Now, apart from the fact that I love this joke, it also makes a point about it being the client that has to make the effort in therapy if any real progress is to be achieved. I am fairly sure most therapists don’t go around giving away free therapy to all and sundry. Where is the business sense in that? I wouldn’t spend hours on a painting and then give it away for nothing. This is mainly because I am a terrible painter and people wouldn’t take my work, even if it were free, but I hope you see my point. Also, isn’t it similar to being a chef or a gynecologist? If you spend all day at work doing something, you are not necessarily going to want to do it in your spare time.

The final thing I have noticed is that people tend to talk to me about what Gauri does, rather than talk to her directly about what she does. I had two conversations yesterday about what she is doing for her thesis. I suggested they could ask her but i got the distinct feeling of ‘Oh no. I can’t ask her. What if she therapises me?’ I find it funny that people are happy to talk to me about what she does. It’s like I am a gateway drug to therapists. Yet, they have a strange fascination about the whole thing, similar to wanting to know what is under the bed but being too scared to actually look.

Now, I am not making any judgements on people’s perspective on therapists. Far from it. People are entitled to think what they think. I am simply curious about the way people think. So, over to you. What do you think about therapists? Are you a therapist that has had any entertaining experiences of telling people what you do?

I would love to hear from you.

Take care buddies,

David.

Your Fear of Upsetting Others by Saying No Might be Overblown and Here’s Why.

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Your Fear of Upsetting Others by Saying No Might be Overblown and Here’s Why.

Are you like me? Do you tie yourself into so many knots over upsetting people that a group of Boy Scouts could not unravel you? Well, fear (k)not. I have had a realisation that may be able to help you.

Time to fess up. It was not a realisation as such. When those close to me and the universe have spent so much time slapping me in the face and saying ‘I am trying to tell you something’ it seems unfair of me to take the credit for realising something so bloody obvious.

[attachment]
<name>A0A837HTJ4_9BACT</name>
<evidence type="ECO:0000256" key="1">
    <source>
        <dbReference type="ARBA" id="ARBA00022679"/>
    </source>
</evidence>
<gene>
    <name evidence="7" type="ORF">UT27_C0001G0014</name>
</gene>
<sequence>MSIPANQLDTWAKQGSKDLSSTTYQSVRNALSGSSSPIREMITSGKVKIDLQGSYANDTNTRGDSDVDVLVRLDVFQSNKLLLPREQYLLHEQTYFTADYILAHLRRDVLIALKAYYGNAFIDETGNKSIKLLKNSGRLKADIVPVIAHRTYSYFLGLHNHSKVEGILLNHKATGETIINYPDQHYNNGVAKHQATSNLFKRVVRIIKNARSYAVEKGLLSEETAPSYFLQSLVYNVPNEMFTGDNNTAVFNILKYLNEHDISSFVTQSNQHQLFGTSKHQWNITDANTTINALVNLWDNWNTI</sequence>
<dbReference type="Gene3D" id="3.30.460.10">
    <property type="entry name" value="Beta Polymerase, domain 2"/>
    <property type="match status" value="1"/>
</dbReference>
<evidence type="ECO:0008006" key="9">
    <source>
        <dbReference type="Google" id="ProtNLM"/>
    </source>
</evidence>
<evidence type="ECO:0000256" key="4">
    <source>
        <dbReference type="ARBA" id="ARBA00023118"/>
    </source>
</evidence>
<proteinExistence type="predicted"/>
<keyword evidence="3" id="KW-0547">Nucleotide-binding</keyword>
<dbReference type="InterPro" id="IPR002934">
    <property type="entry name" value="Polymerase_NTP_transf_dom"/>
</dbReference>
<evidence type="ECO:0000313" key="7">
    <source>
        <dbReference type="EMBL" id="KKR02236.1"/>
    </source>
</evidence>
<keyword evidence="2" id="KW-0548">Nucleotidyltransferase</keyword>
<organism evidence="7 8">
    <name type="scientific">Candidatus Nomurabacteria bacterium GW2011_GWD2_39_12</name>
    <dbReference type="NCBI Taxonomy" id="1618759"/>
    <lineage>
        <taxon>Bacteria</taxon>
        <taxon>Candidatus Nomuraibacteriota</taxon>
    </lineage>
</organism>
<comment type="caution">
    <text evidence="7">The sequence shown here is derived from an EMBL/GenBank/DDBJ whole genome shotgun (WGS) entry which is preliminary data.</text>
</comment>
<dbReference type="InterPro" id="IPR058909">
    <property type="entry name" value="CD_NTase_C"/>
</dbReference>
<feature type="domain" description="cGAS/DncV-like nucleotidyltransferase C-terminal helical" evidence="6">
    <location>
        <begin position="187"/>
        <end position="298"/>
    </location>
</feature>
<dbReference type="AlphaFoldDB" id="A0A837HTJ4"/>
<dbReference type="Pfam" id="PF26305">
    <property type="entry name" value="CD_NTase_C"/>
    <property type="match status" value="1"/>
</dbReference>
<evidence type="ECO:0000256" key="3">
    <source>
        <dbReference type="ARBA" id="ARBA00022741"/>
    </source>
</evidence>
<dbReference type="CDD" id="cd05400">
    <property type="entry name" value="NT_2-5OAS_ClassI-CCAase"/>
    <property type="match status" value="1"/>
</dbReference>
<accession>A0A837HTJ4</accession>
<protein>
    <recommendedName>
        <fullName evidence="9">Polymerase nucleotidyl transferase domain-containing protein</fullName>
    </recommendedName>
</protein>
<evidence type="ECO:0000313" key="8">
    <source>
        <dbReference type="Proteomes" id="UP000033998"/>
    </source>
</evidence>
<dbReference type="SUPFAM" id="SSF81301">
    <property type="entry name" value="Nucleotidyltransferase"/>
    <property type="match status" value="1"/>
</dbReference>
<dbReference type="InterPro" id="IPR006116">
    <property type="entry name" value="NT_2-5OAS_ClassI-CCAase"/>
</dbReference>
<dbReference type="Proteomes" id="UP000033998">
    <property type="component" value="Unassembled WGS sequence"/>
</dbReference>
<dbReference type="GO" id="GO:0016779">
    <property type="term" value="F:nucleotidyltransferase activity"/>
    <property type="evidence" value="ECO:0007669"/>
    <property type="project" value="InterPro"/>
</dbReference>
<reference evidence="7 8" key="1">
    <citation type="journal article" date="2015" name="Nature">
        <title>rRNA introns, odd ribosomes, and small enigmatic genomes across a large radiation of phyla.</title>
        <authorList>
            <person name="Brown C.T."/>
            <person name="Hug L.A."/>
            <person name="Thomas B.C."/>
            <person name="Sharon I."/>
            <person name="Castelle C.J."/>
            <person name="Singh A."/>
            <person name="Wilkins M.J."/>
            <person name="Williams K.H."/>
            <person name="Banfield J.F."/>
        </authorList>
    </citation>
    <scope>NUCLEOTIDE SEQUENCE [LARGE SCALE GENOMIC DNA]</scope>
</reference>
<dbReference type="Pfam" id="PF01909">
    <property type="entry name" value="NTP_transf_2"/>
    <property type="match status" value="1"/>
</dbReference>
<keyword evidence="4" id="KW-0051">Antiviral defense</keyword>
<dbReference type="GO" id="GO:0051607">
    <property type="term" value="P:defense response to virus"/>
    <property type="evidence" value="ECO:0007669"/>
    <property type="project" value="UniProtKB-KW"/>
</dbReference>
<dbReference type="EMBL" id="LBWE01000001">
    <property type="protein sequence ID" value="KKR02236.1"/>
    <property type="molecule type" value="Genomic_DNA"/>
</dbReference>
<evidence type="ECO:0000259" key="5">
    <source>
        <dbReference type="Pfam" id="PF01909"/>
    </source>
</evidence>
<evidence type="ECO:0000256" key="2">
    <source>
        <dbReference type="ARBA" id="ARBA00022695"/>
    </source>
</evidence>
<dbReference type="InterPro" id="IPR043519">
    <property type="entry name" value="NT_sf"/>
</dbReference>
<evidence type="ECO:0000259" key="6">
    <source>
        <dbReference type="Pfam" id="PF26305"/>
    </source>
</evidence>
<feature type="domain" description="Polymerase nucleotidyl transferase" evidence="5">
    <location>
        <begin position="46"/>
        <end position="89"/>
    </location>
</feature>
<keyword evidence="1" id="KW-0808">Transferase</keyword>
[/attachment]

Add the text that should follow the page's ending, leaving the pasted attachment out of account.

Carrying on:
So, let me rephrase. I was led slowly and patiently to realise that my thoughts on upsetting other people have been ever so slightly skewed. Not wanting to upset others is no bad thing. Not wanting to upset others to the point where it is a detriment to yourself might want some evaluation.

Let me clarify what I mean about upsetting others. I am not talking about you walking down the street and knocking an ice-cream out of a child’s hand for no good reason and for the sheer lark of it. That would be a douchebag move. I am referring to when you think you are going to upset someone for saying that you do not want to do something.

So why is this? I think there are various factors. One issues that I have (and maybe you do as well?) is with being selfish. I would rather feel bad than make others (or suppose that I have made others) feel bad. The question I ask is this – is it a negative to listen to what you want to do and do not want to do?

I would argue that it is not. Life is hard. There are a lot of things that can make it more difficult and simply being able to say you can’t face that thing someone wants you to do is a great first step in listening to yourself. It is about being honest. Do not make your life harder by doing more than you feel comfortable with.

Another thing to think about is that you may not actually upset a person by saying you don’t want to do something. Chances are, if someone you know is a decent and understanding person, they will not give you a hard time for saying no to something. Thinking you will annoy someone else before you even know that you will is giving yourself a hiding for nothing.

Also, if you know someone and they do you give you a hard time for not wanting to do something because you are having a hard time, then it is likely that they are not that helpful a person to have around anyway. That does sound harsh I know, but is it harsher than  you being swayed by someone who does not have your best interest at heart?

In the end, I think it is fine for you to be kind to yourself. Take it easy when you need to. Do not do more than you feel fine with doing. It is your life. It is completely ok for you to say no.

I am only giving thoughts on things I have noticed in my own life and I am by no means an expert. If you have ever felt like this or similar, then please let me know and share your thoughts too.

 

 

Dave of the Week Radio Show 8.5.2016

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Dave of the Week Radio Show 8.5.2016

This week’s show features happy and unusual news from around the world including the loch ness monster going on holiday, a five story slide in a shopping mall, pizza delivered to a train, 100 objects sent into space and much more besides. Did I mention there was also great music? I didn’t. Well, there is great music as well.

If you have any happy or unusual news to share then please let me know and I would be delighted to tell your story.

Listen to the show on the Mixcloud link below and please leave a comment to let me know what you think.